Identifier

etd-06252010-160336

Degree

Doctor of Philosophy (PhD)

Department

Veterinary Medical Sciences - Pathobiological Sciences

Document Type

Dissertation

Abstract

Francisella asiatica is a Gram negative, facultative intracellular pathogen that causes fish francisellosis. In this project, homologues to the F. tularensis iglABCD genes were found present in F. asiatica. As few as 23 F. asiatica bacteria injected in the peritoneum were found capable of causing mortalities in tilapia nilotica (Oreochromis niloticus), and even fewer were enough to cause pathological changes. We examined the in vivo and in vitro interaction of F. asiatica wild type (WT) and a ÄiglC strain with tilapia and tilapia head kidney derived macrophages (HKDM). The ÄiglC was found to be attenuated following intraperitoneal and immersion challenges in tilapia. The WT was found to be able to invade HKDM and replicate vigorously within them, causing apoptosis and cytotoxicity in the macrophages. The ÄiglC, however is defective for survival, replication and the ability to cause cytotoxicity in HKDM. We further characterize the efficacy of the ÄiglC as a live attenuated vaccine against subsequent immersion challenge with the WT. Tilapia vaccinated by immersion with a suspension of the ÄiglC and subsequently challenged with WT were protected (90% survival) from the lethal challenges. F. asiatica-specific antibodies produced in response to immunization with the ÄiglC were subsequently found to protect tilapia against WT challenge in passive immunization experiments. The lack of effective treatments led us to investigate the efficacy of florfenicol for treatment of F. asiatica in vitro and in vivo. Addition of florfenicol to the medium at 10 µg/ml resulted in uptake of the drug by HKDM and significantly reduced bacterial loads in vitro. Fish fed medicated feed 1 and 3 days post infection showed significantly higher survival rates, and significantly lower numbers of bacteria than controls. Finally, a real time polymerase chain reaction assay was developed to rapidly and accurately detect and quantify F. asiatica from fish tissue. Probe specificity was confirmed by the lack of signal and cross-reactivity with twelve common fish pathogens, two subspecies of F. tularensis, F. noatunensis, and tilapia tissue. The limit of detection was 50 fg of DNA (~25 genome equivalents).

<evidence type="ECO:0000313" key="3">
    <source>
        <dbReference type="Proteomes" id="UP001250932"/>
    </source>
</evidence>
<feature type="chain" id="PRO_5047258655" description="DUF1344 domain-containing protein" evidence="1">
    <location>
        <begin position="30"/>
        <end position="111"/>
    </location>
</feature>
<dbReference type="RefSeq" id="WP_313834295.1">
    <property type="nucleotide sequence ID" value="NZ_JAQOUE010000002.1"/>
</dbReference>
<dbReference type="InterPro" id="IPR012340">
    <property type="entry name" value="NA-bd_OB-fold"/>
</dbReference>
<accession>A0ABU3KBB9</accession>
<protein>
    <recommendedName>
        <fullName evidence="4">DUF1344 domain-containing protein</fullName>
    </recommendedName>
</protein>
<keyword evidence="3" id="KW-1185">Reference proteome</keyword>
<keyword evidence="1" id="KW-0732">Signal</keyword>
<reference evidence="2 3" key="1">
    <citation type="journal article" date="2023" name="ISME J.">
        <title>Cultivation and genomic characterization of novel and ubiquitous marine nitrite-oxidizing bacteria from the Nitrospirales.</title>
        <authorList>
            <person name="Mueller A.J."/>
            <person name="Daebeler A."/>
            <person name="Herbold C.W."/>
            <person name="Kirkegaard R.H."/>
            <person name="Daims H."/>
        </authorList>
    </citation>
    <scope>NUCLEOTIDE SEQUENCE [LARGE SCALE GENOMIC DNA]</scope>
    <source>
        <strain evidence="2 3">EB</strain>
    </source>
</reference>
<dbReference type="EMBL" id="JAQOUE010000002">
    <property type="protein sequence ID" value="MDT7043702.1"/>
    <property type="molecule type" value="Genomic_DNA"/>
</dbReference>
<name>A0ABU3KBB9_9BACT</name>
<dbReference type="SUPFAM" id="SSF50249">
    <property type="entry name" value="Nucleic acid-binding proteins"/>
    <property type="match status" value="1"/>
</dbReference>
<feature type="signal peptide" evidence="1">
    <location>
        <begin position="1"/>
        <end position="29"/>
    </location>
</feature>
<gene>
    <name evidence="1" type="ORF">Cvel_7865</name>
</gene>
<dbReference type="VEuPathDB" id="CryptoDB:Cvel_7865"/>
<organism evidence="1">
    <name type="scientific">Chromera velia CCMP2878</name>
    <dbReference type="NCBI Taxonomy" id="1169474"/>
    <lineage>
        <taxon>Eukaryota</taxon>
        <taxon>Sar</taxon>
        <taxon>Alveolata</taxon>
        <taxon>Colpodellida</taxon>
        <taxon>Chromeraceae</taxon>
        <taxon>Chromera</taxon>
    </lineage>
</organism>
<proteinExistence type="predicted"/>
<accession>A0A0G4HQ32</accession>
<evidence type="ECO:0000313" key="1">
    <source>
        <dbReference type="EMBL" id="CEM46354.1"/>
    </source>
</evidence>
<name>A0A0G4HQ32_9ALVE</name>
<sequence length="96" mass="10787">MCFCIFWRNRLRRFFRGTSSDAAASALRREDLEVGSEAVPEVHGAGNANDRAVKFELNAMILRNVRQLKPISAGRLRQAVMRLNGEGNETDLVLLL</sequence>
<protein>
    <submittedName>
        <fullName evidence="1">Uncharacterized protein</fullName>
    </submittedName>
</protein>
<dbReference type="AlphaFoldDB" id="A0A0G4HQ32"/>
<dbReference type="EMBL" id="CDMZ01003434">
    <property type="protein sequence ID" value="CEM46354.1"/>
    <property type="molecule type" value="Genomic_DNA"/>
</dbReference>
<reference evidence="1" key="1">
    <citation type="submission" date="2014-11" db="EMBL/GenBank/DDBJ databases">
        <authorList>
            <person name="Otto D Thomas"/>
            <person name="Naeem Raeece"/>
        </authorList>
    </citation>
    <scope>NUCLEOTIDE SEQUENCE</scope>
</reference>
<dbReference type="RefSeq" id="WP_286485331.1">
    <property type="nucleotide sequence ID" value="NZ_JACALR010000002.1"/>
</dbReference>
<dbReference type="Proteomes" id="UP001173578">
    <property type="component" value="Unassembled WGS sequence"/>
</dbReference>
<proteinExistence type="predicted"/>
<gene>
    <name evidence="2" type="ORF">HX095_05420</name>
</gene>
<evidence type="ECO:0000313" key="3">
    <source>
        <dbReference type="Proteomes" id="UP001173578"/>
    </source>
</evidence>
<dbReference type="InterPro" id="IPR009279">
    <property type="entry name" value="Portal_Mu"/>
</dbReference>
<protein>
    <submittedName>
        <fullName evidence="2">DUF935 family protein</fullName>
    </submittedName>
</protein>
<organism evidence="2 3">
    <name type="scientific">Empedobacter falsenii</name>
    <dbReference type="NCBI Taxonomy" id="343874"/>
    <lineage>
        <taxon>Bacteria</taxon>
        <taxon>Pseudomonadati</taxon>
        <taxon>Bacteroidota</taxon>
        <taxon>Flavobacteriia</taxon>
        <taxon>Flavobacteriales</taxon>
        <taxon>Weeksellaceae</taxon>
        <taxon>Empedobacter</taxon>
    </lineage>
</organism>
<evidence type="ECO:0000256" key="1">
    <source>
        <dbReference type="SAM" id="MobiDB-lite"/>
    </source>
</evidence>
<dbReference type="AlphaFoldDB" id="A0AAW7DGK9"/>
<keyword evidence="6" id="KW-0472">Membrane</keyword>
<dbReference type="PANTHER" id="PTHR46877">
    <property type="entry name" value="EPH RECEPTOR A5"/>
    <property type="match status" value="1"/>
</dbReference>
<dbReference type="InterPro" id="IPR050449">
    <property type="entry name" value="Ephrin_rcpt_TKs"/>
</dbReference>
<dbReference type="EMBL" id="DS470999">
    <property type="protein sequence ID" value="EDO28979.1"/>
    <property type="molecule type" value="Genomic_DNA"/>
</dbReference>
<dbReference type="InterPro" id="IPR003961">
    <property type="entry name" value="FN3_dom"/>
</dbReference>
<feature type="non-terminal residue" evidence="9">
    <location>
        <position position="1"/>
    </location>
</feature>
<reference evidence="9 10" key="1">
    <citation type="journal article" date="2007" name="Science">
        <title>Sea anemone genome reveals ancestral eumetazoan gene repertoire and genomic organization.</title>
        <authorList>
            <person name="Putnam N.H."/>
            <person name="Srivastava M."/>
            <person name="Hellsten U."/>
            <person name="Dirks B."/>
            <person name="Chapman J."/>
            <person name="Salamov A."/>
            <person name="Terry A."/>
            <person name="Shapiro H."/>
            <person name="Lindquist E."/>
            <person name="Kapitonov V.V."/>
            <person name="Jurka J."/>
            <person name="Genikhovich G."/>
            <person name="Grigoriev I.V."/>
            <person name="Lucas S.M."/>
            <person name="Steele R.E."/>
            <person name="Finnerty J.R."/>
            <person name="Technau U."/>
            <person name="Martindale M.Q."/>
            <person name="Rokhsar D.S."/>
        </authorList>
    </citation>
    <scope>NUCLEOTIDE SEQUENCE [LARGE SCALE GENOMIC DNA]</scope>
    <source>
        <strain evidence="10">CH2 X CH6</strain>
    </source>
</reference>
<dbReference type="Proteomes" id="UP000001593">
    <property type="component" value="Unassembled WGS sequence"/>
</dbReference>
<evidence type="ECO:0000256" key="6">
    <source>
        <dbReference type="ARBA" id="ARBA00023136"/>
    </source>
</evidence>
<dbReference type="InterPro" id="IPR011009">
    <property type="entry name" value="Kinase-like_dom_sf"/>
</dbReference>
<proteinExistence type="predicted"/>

Date

2010

Document Availability at the Time of Submission

Release the entire work immediately for access worldwide.

Committee Chair

Hawke, John P.

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